The Ripple Effect

By the time I was 16, I had learned that there was a meaning behind each of the looks that appeared on my mother’s face. She’d always been animated that way, and needless to say, she’d have a rough go at a poker game.

I arrived home from school on a warm spring afternoon, outfitted in a pair of navy cargo shorts, fresh white K-Swiss sneakers and a graphic T from American Eagle. I greeted my mother in the kitchen with a kiss, as I always did, but the look on her face immediately made me realize a conversation was coming.

She didn’t seem angry, but she was apprehensive about telling me whatever was on her mind. That much was clear. Then, she spoke.

“Sweetheart, I’m not mad and I trust you first and foremost, but I wanted you to know about a phone call I got today,” she said.

My heart sank a little bit. Here she was, preemptively giving me her support without any qualification for why, but also telling me she had my back. The possibilities for what she was going to say felt endless.

“I got a call from (not saying her name here, from church) and she said she heard that you planned to have sex with (not saying the name of a church Deacon’s daughter) after prom,” she said. “But I’m not telling you because I believe that. I’m telling you because I want you to know, so that if someone asks, you’re not caught off guard.”

I believed my mother. I always have. But it couldn’t undo the sting of hearing that something I held so dear – my quest for sexual purity and ‘saving myself until marriage’ – was being called into question. And it was by a woman from my church – a youth leader no less – who happened to be flat out wrong and devious, intentionally or not.

The truth is and was that I had no intentions of having sex after my prom, or doing anything of the sexual variety. I, like all of my fellow youth groupers, had been indoctrinated in the way of the evangelical church. Sex was strictly for marriage. The desires of our flesh outside of that context were, well, sinful and wrong.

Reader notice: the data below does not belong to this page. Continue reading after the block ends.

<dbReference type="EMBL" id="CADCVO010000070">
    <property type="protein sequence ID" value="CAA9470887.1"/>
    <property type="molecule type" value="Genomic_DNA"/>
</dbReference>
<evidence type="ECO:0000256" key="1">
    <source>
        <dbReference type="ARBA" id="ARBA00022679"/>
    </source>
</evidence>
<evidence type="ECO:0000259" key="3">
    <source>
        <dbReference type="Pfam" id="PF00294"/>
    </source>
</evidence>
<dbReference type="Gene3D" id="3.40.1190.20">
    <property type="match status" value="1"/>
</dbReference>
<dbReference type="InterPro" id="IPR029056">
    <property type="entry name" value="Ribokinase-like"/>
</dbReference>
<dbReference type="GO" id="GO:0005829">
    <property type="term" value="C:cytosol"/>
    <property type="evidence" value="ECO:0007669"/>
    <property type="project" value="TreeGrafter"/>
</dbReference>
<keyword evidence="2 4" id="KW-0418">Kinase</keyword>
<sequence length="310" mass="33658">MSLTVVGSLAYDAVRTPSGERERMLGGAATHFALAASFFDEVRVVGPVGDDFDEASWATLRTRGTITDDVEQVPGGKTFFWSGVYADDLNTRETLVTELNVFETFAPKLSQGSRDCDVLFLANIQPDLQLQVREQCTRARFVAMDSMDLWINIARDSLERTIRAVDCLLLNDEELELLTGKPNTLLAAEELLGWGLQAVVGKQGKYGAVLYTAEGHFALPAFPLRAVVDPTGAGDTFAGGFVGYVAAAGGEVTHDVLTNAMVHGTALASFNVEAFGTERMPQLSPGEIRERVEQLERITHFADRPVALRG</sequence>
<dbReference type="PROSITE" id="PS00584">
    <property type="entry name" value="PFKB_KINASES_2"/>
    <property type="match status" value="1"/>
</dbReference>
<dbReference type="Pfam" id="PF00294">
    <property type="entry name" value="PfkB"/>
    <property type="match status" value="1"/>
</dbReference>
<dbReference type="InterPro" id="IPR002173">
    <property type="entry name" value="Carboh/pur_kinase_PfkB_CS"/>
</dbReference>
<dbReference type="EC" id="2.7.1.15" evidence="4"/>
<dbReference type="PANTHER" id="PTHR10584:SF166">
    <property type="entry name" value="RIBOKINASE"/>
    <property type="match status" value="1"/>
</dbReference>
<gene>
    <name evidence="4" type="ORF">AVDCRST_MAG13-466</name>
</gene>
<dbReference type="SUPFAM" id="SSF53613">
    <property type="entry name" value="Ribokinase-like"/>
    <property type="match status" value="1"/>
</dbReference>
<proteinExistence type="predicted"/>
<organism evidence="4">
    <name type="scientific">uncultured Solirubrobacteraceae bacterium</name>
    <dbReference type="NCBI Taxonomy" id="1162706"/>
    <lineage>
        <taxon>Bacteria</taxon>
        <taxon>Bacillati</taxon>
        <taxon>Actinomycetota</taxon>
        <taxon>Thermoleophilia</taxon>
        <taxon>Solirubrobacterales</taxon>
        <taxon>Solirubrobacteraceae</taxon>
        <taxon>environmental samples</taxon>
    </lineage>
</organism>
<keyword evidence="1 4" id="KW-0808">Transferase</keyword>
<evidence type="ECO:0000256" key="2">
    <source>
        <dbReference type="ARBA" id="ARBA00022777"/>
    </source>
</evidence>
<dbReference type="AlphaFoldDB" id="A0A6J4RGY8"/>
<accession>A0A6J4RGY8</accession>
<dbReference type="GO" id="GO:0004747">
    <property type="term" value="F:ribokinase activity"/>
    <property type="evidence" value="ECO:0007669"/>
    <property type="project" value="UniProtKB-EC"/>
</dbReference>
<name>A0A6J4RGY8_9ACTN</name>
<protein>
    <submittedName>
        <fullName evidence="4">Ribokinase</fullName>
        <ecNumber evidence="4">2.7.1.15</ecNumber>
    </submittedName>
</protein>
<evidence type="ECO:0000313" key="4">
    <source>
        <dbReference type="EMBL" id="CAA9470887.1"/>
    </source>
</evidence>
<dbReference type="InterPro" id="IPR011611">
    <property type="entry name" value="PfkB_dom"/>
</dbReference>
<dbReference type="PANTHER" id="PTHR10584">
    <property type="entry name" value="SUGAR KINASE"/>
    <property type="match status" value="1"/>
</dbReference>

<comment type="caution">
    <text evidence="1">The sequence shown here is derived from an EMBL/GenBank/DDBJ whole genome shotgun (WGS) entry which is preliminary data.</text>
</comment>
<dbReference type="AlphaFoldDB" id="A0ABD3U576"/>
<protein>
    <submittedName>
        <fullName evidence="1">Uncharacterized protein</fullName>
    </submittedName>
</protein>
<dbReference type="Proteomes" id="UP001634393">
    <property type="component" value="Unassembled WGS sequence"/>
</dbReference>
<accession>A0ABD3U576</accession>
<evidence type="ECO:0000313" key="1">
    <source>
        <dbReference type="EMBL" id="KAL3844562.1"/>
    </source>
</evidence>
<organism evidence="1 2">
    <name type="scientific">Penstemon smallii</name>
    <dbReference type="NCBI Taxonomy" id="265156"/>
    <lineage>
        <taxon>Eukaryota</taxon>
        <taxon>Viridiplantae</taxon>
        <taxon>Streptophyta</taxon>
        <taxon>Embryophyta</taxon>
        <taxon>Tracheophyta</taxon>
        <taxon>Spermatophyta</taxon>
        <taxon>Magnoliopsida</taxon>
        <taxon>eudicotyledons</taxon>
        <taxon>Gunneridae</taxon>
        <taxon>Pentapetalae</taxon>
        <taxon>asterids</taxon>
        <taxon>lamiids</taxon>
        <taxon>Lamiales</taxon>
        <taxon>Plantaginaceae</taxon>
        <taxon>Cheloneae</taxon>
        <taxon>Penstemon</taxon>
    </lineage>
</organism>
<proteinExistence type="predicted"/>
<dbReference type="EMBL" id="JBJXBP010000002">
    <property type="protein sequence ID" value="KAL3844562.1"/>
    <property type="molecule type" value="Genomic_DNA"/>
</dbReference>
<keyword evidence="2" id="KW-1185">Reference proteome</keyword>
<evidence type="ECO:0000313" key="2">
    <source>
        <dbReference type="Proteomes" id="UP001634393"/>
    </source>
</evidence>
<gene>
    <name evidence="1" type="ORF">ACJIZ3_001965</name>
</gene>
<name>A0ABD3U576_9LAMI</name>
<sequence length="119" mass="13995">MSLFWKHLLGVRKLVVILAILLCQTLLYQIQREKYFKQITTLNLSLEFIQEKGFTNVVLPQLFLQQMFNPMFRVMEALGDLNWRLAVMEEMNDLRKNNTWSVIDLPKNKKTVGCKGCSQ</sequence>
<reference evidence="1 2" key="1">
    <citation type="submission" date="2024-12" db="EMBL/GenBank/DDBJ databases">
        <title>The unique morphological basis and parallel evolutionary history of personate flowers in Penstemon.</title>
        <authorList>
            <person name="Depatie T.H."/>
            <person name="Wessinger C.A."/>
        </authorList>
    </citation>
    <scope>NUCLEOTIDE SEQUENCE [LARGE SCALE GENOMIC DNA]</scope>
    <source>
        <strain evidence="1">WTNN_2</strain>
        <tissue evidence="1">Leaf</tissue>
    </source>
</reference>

The church had set a high, confusing bar for morality. But I was intent on honoring it until there was a ring on my hand. The rumor about me hadn’t changed that.

But that day, my spirit was broken, as was my comfort and feeling of safety in the church. It’s something that the 30-year-old version of me can identify as trivial. But for a naïve 16-year-old who’d put a great deal of trust in the same people who were now spreading rumors about me – to my own mother, no less – the experience was crushing.

I was defiant but deflated. I knew what I valued; I knew I still intended to wait for marriage. But the aura of safety and comfort that I felt in church were gone, though I wouldn’t fully grasp that truth until years later.

The church I was being groomed in had emphasized over and over again that hypocrisy, among other sinful behaviors, weren’t qualities that Christians should have. But how do you reconcile that information when the people imposing these values on you are the ones being hypocritical toward you?

In my mind, I separated the truth from the lie. But in my heart, I couldn’t escape the feeling that I’d been betrayed. A piece of my innocence had been taken from me, and in time I learned that I’d never get it back, even though I’d move beyond it.

Sadly, 14 years later, the affects are still there. I gradually withdrew from the church, emotionally at first, and physically by small increments as the years went by. My faith hasn’t wavered, but my attendance has.

Every time I step into a church, I listen intently and pray earnestly. But now, I intentionally stay to myself. As childish as it feels, all these years later, I have no desire to get involved in community with other Christians. To me, there’s too much hypocrisy, along with a weird obsession about what other people are doing with their genitals (abortion, pre-marital sex, gay marriage), along with a lack of care for any human that isn’t a fetus (I know, the irony).

The truth is, my world is still filled with Godly positivity and love; people who are doing good in the world and good for others, selflessly, which is something I was always told that only Christian people do.

What I’m willing to concede is this – I’ve unfairly ostracized numerous Christians for the misdeed of one. I’ve abandoned a (mostly) wonderful community because of my fragile ego. But I’ve gained perspective, balance and authenticity.

I’m still on my way – and sometimes going the wrong way – but I haven’t given up my quest for God. I’ve always wanted ‘good’ in my life, along with people who would be true to me when I’m right and especially when I’m wrong. In a life outside of the church, I’ve had that.

Ironic? Maybe. A blessing? Definitely.



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